Problem-solving is a new approach in education that has been getting a lot of traction recently. It is a discipline that has gotten the attention of educators from all over the world. Some schools use robotics to teach problem-solving skills, while others take a more conventional approach, less reliant on tech. Nonetheless, every approach aims for the same goal – improving children’s problem-solving skills.
A 2010 study published in Behaviour Research and Therapy even suggested that children lacking problem-solving skills tend to be more prone to suicide and depression than those who are more proficient in problem-solving.
Why Is Problem-solving So Important?
Children have to deal with all sorts of problems daily. Sometimes it is an academic problem, other times it is on the playground, something with their friends, etc.
Children with well-developed problem-solving skills are more likely to take some action to handle the problem or situation, unlike children that lack this life skill. Conversely, children that lack problem-solving skills are more likely to avoid the issue. More often than, that’s the reason why many children fall behind in school or lack social skills.
Then some children lack problem-solving skills and fail to recognize their choices when faced with difficulty. For example, when a child is teased at school chooses to walk out of class because they don’t see any other way to stop that. That’s an impulsive choice that has the potential to reproduce an even greater problem in the longer run.
How to Introduce Problem-Solving to Children?
When children see a problem they can’t solve, they often feel hopeless and overwhelmed. Consequently, they won’t even try to solve the problem. That’s why it is essential to show them how to approach problem-solving. That’s how they increase their confidence in themselves and their mental wellbeing, as well as in their ability to solve problems.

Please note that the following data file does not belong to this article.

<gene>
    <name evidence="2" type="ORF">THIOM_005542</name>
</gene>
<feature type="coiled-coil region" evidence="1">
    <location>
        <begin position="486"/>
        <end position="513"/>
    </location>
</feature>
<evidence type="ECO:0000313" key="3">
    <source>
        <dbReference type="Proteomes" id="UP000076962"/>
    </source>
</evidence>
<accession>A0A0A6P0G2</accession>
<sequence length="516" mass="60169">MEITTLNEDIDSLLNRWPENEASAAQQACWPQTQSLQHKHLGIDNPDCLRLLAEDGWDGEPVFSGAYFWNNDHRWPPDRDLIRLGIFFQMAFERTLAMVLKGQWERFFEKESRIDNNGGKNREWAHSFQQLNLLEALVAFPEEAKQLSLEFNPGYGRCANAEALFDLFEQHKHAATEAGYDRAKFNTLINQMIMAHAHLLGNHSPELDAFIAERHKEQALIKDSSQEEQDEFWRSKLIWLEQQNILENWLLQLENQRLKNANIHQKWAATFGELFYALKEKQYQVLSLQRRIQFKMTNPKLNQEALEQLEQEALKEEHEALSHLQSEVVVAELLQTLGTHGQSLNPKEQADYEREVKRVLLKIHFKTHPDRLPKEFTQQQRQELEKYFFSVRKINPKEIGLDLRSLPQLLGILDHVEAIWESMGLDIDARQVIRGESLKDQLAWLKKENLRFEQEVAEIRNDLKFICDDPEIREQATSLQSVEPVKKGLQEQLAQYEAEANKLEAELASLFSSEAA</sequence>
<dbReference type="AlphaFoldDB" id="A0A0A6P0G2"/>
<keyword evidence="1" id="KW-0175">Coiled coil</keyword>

Here are a few steps on how to introduce problem-solving to children:
#1 Identify the problem
By simply stating the problem, you are helping the child. For example, “You are not sure if you want to go to that kid’s birthday party,” or “There is no one to play with while you are at recess.” That’s creating a foundation for what follows next.
#2 Brainstorm possible solutions
Tell them to try and figure out possible solutions. If you see the child struggling, propose some solutions. The idea is to understand that there is often more than one way to solve a problem with some creativity.
#3 Find the pros and cons of the given solutions
That way, the child can better understand both the positive and negative consequences that come out of every choice.
#4 Ask the child to pick a solution
Once all the pros and cons are identified, ask the child to choose a solution.
#5 Encourage them to test the solution
If the solution doesn’t work out as they thought, there is always the next solution in line.
That’s how you make your child practice problem-solving. It is a simple yet proven way to improve their problem-solving skills. Indeed, there are way more advanced problem-solution programs out there. They can take your child’s problem-solving skills to another level. However, these simple exercises can be a pretty solid foundation for all that.